This time of year I eagerly await the arrival of local nesting birds which have wintered elsewhere. One such returnee, a short-distance migrant, never fails to make me smile when I hear its bold, ever-varied notes, given usually in twice-repeated phrases. It’s the brown thrasher (Toxostoma rufum), a bird that has delighted me ever since one sang non-stop from a thicket as I tended our vegetable garden in northern Virginia over forty years ago. When we moved to Illinois in the mid-70s, I was thrilled to find that brown thrashers live and breed in the Barrington area, so I continue to enjoy their company from spring to fall.
But thrashers are not abundant around Barrington nor, for that matter, in most places where they breed. They require shrubland habitat – not forest, not prairie, not yards, but areas dense with wild shrubs and vines and small trees – that is increasingly uncommon. Locally I find thrashers most often in forest preserves such as Cook County’s Spring Creek and Crabtree preserves and Lake County’s Cuba Marsh. It is in dense tangles that the brown thrasher makes its bulky, twiggy nest, usually hidden from view and often nestled among thorny branches.
That preference for dense shrubbery is surprising, given the bird’s size. The brown thrasher, relative to many songbirds, is large, about the size of a blue jay. To my perception it is exceedingly handsome with rich, chestnut plumage, a boldly streaked breast, longish, decurved bill, and piercing yellow eyes. Audubon called the species the “ferruginous thrush”; early naturalist Mark Catesby called it the “fox-coloured thrush.” It’s easy to identify in flight with its slender, rufous body and surprisingly long tail.
The brown thrasher is also easy to identify when perched. If you enter one’s territory, especially when it is singing, you usually need only to scan nearby treetops to find the bird. While it may prefer dense shrubs for nesting, it opts for high, visible perches for its vocal performances – and what performances they are! One of our “mimic birds” – the others are the northern mockingbird and gray catbird – the thrasher belts out an ever-changing repertoire of phrases, most often repeated two times each. Some studies claim that it can sing more than 1,000 different song types, including copies of other birds’ songs.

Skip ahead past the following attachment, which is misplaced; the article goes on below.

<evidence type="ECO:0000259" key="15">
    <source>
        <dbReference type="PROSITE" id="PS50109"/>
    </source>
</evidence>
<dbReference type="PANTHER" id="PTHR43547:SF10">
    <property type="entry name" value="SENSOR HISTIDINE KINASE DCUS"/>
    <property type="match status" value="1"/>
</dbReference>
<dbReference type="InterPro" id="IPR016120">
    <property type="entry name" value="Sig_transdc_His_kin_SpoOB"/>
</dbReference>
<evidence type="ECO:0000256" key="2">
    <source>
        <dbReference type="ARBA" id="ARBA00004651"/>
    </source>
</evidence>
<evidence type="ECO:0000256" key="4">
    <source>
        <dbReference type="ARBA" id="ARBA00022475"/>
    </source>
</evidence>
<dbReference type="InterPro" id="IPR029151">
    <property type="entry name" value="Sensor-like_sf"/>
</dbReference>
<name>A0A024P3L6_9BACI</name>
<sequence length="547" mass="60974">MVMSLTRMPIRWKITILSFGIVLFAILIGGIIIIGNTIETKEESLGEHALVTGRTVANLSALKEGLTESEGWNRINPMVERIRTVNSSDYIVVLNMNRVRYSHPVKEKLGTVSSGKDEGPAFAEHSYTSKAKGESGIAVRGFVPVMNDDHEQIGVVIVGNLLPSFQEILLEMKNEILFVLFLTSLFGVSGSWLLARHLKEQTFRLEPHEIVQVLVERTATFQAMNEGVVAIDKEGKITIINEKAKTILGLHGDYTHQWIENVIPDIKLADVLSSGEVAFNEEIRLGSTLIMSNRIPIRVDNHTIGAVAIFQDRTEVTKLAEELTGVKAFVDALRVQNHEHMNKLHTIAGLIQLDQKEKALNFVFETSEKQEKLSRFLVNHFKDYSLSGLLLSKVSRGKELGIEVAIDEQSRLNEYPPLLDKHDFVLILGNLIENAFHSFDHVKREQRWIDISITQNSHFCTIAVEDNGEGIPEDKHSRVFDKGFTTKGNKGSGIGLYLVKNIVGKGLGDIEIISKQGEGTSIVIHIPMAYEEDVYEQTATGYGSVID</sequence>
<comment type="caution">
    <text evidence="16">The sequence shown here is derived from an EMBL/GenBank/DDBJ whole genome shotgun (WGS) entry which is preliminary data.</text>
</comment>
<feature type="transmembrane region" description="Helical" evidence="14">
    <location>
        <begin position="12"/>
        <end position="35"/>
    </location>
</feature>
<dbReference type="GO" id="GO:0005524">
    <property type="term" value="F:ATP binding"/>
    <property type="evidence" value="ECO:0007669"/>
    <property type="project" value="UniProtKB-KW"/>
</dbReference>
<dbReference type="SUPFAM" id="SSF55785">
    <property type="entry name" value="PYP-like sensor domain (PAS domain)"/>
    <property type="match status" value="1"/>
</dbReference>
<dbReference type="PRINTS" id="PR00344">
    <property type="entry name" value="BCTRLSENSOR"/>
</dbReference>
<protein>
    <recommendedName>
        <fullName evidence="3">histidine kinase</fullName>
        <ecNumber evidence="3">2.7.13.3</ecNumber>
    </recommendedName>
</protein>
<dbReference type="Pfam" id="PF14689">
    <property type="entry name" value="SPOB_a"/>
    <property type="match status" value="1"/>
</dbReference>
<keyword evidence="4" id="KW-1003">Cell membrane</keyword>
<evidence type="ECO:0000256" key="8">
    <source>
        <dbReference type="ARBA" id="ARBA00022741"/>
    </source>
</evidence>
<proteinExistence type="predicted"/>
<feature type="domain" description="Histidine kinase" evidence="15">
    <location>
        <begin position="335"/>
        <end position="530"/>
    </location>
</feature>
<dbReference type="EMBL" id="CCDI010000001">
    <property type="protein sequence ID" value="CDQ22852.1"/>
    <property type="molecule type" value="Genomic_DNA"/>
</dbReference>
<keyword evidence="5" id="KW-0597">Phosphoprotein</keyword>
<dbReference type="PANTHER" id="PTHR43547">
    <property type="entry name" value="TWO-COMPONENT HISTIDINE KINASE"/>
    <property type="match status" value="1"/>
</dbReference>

Fortunately for me, the part of Spring Creek Forest Preserve for which I’ve conducted breeding bird surveys for many years almost always hosts two to three pairs of brown thrashers. When I hear their notes, I brighten up and know I could watch them for hours if I didn’t have a count route to finish. One cannot remain glum in the company of a singing brown thrasher, a master of vocal improvisation. You will see what I mean if you encounter one on an outing this spring or early summer.
About the Author
Wendy Paulson has lived in Barrington Hills since 1975, and has led bird walks in the area for many years. She re-established the Nature Lady program in the Barrington 220 school district and St. Anne’s in the late 70s, under the auspices of The Garden Club and Little Garden Club of Barrington. Wendy developed the education program for Citizens for Conservation, initiated and edited its newsletter, and has been an active volunteer with CFC for over 30 years.
During interludes in New York City and Washington, DC, Wendy taught classes about birds in the public schools and is helping to develop a similar program in Chicago public schools with Openlands. She is chairman of The Bobolink Foundation, serves on the board or advisory committee of multiple conservation and bird-related organizations, both domestic and international, and is former chairman of IL and NY chapters of The Nature Conservancy.
Wendy and her husband Hank have two grown children and are avid hikers, cyclists, and kayakers.